More movement. Give more life to your app

More powerful devices allow more lively animations and greater freedom when creating applications, an aspect that influences both aesthetics and functionality of the application.

Static contents or screens that only allowed us to navigate up and down were left behind. Implement animations that surprise or make your app more interactive. Your menus can be displayed in different ways. Displays that change color as the user moves through it. Sliders, pop-ups, videos and moving images will change the way apps are made.

Moving images on a page instantly capture users’ attention and help you convey the message more efficiently.

Videos will provide a more dynamic user experience and successful delivery of content. They are already attracting attention in marketing, where more and more social media platforms are showing short videos and live streaming.

Design adapted to phones with large screens

The larger screen size on smartphones that reduce their size in exchange for deleting frames is trend. In a market with larger screens, the mobile UX is evolving to meet new needs while setting new standards for designers. Designing for larger screens requires adjusting the size of buttons, using a larger space with typography and structuring of adapted information.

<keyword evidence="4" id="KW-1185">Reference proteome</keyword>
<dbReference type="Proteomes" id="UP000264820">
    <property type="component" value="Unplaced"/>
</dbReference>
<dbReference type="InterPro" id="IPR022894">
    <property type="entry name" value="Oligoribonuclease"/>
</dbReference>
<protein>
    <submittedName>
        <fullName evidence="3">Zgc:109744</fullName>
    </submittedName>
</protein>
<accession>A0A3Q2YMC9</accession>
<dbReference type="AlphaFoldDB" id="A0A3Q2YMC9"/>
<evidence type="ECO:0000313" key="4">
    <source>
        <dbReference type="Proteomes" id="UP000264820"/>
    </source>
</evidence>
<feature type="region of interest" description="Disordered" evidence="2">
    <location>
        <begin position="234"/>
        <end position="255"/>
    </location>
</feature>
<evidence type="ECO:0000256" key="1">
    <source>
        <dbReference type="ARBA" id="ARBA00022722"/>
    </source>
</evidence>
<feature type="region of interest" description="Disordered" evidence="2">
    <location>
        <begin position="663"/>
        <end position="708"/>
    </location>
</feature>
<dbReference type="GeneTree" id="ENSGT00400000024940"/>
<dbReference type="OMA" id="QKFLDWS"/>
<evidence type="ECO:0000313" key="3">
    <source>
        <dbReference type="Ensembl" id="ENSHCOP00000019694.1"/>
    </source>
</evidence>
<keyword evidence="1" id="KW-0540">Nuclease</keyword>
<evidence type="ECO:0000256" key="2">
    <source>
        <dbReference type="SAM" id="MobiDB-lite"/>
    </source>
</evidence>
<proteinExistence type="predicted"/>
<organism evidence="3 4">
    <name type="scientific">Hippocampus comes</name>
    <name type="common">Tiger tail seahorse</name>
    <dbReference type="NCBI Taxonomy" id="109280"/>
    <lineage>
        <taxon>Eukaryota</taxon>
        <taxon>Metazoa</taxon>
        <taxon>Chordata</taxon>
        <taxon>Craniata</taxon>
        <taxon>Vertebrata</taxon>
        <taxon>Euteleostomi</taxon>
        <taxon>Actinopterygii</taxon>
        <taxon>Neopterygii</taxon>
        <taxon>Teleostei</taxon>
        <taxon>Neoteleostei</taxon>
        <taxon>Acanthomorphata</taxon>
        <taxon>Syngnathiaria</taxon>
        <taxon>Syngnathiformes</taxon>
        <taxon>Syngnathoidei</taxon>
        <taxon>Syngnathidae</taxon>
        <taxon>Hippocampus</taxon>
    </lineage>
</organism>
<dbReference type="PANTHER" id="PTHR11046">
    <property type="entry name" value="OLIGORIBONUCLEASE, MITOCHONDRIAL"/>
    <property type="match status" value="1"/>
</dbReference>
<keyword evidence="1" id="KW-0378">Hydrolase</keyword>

Is it good for designing applications that grow more and more screens? From a purely aesthetic point of view, an increase in the size of the screens (along with the inseparable increase in resolutions that are already difficult to get below 1080p) makes it possible to introduce and organize more elements on the screen.

From a functional point of view, it is important to consider how users hold their phones. Until the launch of iPhone 6, Apple boasted that its smartphones were fully accessible with the thumb of one hand. This is unthinkable now, so we must consider bringing the most important navigation elements closer to the user’s thumbs. As many brands are already doing with their applications, consider placing the main menus at the bottom of the screen.

Incorporates useful and intuitive gestures

As mobile users began to change their way of interacting with touchscreen devices differently than they do with desktop systems, designers and developers have had to adapt the way they design interfaces.

Pinching for zooming was a new feature when the first iPhone was launched in 2007 and today it is the most common and intuitive way to expand or reduce content within the app.

The swiping, which consists of dragging an element sideways to see the object next to it, is just as natural as pinching, especially if we only have one free hand. If you use this technique, make sure the user is aware that there is something next to the element they are looking at. Place an arrow that invites you to slide or insert a small section of the adjacent object so that the user is aware that sliding will reveal the rest.

All the actions that the user will use to move around the app are gestures that must be defined when designing the user interface of any screen. The most common are touch, double touch, drag, slide, pinch, grab and drag, touch and drag.

Follow all these tips before and during the design process of your app. Consider the way your items are organized and easy to use. Making use of an attractive and easy-to-use interface will help you get more out of that great application idea you’ve had.